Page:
The richness of the artist is reduced to the surface glitter of the socialite, or later, when the novel travels to Spain, the action hero who, more beast than human, prefers doing to thinking.  Hemingway’s technique is perfect for this – the technical details of bull fighting, the evocation of Pamplona in the midst of the festival, and the bull fight itself.  We see them all so brightly!  Though a certain subtlety of human interaction is lost; it is as if we’re stuck on package holiday with a bunch of drunken businessmen. 

The novel does have an emotional core: Brett Ashley.  A “new woman” with short hair, social sophistication, and plenty of sexual freedom, the source of much tension and jealousies; climaxing in Pamplona, when Robert Cohn, who is utterly addicted, loses it when she falls for a young bullfighter.  The hurt, the hard banter and the aggressive interplay within the group, are all shown; even the casual anti-Semitism, which now makes the book seem dated.  We see it all.  For the emotions, and thus the behaviour, are extreme, and close to the surface can be described from the outside.   But Jake is in love with Brett too…  Yet it is Robert Cohn who is dragged through the streets of a Spanish town; butted and tossed by his rampaging jealousy.  Is this creative experiment or artistic failure?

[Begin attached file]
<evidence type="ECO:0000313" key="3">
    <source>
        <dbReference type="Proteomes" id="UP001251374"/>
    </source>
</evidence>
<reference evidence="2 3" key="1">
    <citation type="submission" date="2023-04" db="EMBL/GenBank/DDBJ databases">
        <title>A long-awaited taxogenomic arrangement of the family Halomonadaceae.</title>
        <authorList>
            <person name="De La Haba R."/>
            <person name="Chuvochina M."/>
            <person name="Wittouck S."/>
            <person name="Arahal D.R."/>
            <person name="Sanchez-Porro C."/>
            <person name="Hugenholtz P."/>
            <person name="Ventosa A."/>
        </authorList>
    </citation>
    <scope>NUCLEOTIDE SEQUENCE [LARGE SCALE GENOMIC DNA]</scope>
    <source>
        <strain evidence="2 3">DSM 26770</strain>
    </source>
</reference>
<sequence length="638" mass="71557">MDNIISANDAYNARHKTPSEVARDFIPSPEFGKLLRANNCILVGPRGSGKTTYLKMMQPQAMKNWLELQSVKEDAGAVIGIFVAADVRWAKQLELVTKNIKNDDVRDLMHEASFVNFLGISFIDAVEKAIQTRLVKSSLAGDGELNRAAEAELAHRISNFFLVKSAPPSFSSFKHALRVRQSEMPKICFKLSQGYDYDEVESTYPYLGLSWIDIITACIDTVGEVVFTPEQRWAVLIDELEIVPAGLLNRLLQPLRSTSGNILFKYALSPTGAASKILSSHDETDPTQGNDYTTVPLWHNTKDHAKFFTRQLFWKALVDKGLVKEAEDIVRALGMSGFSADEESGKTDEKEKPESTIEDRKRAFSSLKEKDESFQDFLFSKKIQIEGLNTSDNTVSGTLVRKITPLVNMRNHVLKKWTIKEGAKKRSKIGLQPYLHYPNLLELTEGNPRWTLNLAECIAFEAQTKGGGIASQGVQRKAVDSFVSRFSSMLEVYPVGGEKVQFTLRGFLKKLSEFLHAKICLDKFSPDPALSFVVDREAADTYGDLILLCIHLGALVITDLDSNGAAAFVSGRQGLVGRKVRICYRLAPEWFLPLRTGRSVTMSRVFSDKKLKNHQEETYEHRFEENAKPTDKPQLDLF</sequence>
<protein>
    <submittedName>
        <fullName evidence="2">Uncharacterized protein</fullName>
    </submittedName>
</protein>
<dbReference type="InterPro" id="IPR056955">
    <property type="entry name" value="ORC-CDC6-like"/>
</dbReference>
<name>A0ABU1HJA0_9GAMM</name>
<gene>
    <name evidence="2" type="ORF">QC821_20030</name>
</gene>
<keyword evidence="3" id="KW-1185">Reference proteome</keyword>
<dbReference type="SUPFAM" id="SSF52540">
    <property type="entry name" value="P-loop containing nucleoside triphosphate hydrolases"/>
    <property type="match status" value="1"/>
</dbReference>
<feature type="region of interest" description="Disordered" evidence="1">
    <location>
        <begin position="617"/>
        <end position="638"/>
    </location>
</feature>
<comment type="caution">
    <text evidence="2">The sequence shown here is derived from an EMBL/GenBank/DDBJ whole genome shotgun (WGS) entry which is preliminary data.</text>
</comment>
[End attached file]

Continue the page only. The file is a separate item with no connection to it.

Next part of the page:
Jake is celibate from a war wound.  One lonely night in his apartment he cries in his bed; and we see at last his impotent desire.